Farmers in the central highland region were believed when the price of coffee constantly increased from VND25 million per tonne in 2009 to VND35 million per tonne in 2010. At that time, it eventually hit more than VND41 million per tonne, the highest level for the past 15 years.
The price hike caused a number of difficulties for businesses because they lacked capital. In the current situation, some businesses are likely to go bankrupt. When the price of coffee goes up businesses need huge capital to continue trading. Meanwhile, banks raised loan rates and tightened loan control.
Import-Export Company 2/9 in the Central Highland Dak Lak province recently purchased more than 35,000 tonnes of coffee beans, reaching 30 percent of planned total mass due to shortage of capital.
The Vietnam Association of Seafood Exporters and Producers (VASEP) has confirmed that the US Department of Commerce (DOC) increase in the level of anti-dumping tariffs on Vietnam’s tra (Pangasius) fish runs counter to the letter and spirit of the free trade agreements between Vietnam and the US.
In an open letter sent to the Vietnamese Government and the US Ambassador in Vietnam on September 16, VASEP expressed indignation and concern over DOC’s preliminary antidumping duty rates in the sixth administrative review applied to Vietnam’s tra frozen fillets exported to the US.
Deputy Minister of Agriculture and Rural Development Ho Xuan Hung spoke to Thoi bao kinh te Viet Nam (Viet Nam Economic Times) newspaper about ways to fund rural development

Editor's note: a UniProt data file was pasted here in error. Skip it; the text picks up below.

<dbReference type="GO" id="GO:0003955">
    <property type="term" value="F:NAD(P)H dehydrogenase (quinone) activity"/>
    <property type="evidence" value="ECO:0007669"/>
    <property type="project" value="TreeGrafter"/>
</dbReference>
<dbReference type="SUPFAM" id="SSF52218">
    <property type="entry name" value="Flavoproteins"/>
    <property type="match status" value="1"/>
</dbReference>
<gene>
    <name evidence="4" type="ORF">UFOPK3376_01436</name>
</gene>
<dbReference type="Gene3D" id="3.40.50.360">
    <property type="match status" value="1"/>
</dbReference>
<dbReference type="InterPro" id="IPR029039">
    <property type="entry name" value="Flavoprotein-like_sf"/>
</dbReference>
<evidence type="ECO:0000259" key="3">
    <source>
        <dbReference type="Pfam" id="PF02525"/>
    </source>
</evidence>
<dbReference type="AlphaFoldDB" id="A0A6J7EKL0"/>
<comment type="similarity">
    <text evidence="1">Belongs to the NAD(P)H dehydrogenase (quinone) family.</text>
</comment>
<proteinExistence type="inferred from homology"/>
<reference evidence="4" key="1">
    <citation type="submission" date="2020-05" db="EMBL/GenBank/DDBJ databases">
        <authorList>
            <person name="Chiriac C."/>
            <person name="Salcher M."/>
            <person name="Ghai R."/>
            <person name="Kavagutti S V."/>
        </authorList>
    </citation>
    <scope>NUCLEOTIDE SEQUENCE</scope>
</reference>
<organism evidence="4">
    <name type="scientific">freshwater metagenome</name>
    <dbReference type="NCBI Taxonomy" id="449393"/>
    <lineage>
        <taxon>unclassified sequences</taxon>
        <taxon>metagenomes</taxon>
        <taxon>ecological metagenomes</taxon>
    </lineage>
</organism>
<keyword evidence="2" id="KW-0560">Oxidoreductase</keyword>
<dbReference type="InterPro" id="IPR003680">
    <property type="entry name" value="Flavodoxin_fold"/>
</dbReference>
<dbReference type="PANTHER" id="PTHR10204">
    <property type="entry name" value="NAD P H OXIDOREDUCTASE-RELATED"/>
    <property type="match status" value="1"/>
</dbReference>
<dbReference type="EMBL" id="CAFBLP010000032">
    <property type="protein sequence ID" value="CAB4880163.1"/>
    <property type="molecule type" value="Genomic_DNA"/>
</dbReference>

Viet Nam is on the way to becoming an industrialised country by 2020. Are we causing difficulties for industries when we ask them to pay agricultural debts?
Vietnamese farmers and agriculture experienced a long period of economising to build the country’s industry and they still make a lot of sacrifices for the country’s industrial development.
Millions of rural residents give up their land for the construction of hydroelectric plants, water reservoirs, industrial zones and residential quarters though they don’t benefit much from them. They have to move from their homeland to establish new villages and settle down. Therefore, using industry to pay agricultural debts is a reasonable requirement.
VietNamNet Bridge – Though Vietnam is an agricultural country with 70 percent of its population living in rural areas, agriculture insurance has not developed. Phung Dac Loc, Secretary General of the Vietnam Insurance Association, talks about the issue.
Thoi Bao Kinh Te Saigon: Could you please tell us about the proportion of agriculture insurance in the non-life insurance sector in Vietnam?
Phung Dac Loc: Agriculture insurance premiums in Vietnam are inconsiderable compared with total non-life insurance premiums. The premiums in 2009 were modest at 1.7 billion dong, while total non-life insurance premiums were 13,644 billion dong. The figure was 958 million dong in the first half of 2010 vs. 8241 billion dong.
In what is being described as a landmark case, a Taiwanese owned manufacturer has made an out of court settlement with thousands of Vietnamese farmers who claim pollution caused by the firm significantly effected their livelihoods.